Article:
Multiple Frequency Shift Keying

A few days ago I wrote about Frequency Shift Keying (FSK), a way to encode digital data in an analog signal using two frequencies. The extension to multiple frequencies is called, unsurprisingly, Multiple Frequency Shift Keying (MFSK). What is surprising is how MFSK sounds.

When I first heard MFSK I immediately recognized it as an old science fiction sound effect. I believe it was used in the original Star Trek series and other shows. The sound is in once sense very unusual, which is why it was chosen as a sound effect. But in another sense it’s familiar, precisely because it has been used as a sound effect.

Each FSK pulse has two possible states and so carries one bit of information. Each MFSK pulse has 2n possible states and so carries n bits of information. In practice n is often 3, 4, or 5.

Why does it sound strange?

An MFSK signal will jump between the possible frequencies in no apparent; if the data is compressed before encoding, the sequence of frequencies will sound random. But random notes on a piano don’t sound like science fiction sound effects. The frequencies account for most of the strangeness.

MFSK divides its allowed bandwidth into uniform frequency intervals. For example, a 500 Hz bandwidth might be divided into 32 frequencies, each 500/32 Hz apart. The tones sound strange because they are uniformly on a linear scale, whereas we’re used to hearing notes uniformly spaced on a logarithmic scale. (More on that here.)

In a standard 12-note chromatic scale, the ratios between consecutive frequencies is constant, each frequency being about 6% larger than the previous one. More precisely, the ratio between consecutive frequencies equals the 12th root of 2. So if you take the logarithm in base 2, the distance between each of the notes is 1/12.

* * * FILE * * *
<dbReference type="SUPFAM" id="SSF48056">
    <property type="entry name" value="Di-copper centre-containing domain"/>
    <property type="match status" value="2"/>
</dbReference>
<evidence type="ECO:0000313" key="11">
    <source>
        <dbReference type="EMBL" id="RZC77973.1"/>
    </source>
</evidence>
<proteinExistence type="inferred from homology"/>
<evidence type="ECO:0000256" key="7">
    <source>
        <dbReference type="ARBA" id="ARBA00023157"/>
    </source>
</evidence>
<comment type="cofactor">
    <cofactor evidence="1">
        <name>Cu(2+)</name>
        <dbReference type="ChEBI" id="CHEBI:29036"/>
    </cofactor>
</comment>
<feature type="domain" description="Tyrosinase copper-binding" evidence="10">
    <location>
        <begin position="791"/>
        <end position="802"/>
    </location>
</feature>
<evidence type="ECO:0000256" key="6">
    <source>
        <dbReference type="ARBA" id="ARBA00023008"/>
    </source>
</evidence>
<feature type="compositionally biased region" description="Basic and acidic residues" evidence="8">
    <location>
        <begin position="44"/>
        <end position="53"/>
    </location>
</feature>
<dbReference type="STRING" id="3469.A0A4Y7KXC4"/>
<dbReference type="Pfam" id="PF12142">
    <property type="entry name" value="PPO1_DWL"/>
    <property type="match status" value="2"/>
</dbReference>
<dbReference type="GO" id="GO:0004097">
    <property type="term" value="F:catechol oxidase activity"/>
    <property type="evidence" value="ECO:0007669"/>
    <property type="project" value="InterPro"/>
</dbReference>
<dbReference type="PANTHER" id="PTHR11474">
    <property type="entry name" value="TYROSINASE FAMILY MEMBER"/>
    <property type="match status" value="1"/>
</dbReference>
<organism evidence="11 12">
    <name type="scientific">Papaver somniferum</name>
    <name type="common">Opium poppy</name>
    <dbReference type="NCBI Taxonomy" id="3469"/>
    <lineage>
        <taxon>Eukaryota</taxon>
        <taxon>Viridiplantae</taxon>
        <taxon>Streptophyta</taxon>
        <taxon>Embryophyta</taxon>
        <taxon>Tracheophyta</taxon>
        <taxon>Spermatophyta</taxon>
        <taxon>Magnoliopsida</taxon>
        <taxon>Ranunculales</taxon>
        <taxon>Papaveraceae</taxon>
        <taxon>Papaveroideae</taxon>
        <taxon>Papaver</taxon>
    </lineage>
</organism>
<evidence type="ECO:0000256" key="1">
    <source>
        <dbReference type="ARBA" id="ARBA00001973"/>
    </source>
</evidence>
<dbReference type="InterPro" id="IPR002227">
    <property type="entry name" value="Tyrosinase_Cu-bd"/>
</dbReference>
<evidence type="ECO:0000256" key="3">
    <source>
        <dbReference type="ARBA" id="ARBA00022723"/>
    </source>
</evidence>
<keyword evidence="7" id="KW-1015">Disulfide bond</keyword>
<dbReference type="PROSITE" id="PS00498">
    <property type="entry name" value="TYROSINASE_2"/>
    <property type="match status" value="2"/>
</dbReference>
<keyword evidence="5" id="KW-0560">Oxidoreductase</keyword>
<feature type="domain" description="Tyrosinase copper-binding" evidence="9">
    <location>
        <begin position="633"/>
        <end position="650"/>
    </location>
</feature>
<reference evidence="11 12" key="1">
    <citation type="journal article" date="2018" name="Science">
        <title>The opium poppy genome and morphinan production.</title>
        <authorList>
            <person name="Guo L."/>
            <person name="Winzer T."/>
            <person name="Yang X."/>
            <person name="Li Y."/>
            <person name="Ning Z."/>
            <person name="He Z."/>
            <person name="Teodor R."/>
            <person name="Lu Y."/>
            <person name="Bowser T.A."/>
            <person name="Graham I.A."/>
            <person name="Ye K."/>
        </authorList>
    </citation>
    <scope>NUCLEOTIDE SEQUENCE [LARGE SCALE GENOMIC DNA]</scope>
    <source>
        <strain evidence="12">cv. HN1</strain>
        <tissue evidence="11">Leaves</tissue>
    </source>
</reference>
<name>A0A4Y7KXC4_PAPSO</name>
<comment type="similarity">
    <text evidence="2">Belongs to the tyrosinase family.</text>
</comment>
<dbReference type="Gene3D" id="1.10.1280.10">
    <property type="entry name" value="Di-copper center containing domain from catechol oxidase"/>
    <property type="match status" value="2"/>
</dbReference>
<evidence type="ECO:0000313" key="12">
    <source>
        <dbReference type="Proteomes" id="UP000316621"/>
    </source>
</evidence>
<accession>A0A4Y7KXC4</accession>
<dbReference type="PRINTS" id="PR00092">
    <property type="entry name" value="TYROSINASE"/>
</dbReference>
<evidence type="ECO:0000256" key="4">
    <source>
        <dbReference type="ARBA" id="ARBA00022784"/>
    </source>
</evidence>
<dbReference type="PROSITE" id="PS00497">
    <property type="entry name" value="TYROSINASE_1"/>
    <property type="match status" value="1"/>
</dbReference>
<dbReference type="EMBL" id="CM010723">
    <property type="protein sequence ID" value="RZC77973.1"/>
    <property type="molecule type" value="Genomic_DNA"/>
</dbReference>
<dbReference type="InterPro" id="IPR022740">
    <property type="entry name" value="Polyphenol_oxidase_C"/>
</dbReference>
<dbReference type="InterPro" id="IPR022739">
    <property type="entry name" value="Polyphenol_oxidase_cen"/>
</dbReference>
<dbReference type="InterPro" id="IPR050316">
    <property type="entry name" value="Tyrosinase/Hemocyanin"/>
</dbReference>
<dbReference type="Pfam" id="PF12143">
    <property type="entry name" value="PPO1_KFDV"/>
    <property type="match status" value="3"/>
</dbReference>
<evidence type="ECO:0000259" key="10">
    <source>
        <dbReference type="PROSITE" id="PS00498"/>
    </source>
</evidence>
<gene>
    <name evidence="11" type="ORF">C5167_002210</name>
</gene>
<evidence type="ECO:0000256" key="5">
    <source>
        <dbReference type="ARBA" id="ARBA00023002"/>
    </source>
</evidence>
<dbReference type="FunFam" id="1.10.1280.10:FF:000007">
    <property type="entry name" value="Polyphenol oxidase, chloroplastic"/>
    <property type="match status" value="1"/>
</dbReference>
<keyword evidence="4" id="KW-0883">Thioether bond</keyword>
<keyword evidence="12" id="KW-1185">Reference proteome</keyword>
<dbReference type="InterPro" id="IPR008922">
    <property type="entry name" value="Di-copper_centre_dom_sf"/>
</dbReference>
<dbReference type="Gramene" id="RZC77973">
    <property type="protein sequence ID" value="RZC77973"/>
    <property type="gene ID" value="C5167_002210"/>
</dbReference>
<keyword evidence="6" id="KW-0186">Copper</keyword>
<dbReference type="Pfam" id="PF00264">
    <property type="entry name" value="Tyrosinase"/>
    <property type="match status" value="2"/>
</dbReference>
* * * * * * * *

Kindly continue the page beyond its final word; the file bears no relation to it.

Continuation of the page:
In MFSK the difference between consecutive frequencies is constant, not the ratio. This means the higher frequencies will sound closer together because their ratios are closer together.

Pulse shaping

As I discussed in the post on FSK, abrupt frequency changes would cause a signal to use an awful lot of bandwidth. The same is true of MFSK, and as before the solution is to taper the pulses to zero on the ends by multiplying each pulse by a windowing function. The FSK post shows how much bandwidth this saves.

When I created the audio files below, at first I didn’t apply pulse shaping. I knew it was important to signal processing, but I didn’t realize how important it is to the sound: you can hear the difference, especially when two consecutive frequencies are the same.

Audio files

The following files are a 5-bit encoding. They encode random numbers k from 0 to 31 as frequencies of 1000 + 1000k/32 Hz.

Here’s what a random sample sounds like at 32 baud (32 frequency changes per second) with pulse shaping.

32 baud

Here’s the same data a little slower, at 16 baud.

16 baud

And here is is even slower, at 8 baud.

8 baud

Examples

If you know of examples of MFSK used as a sound effect, please email me or leave a comment below.

Here’s one example I found: “Sequence 2” from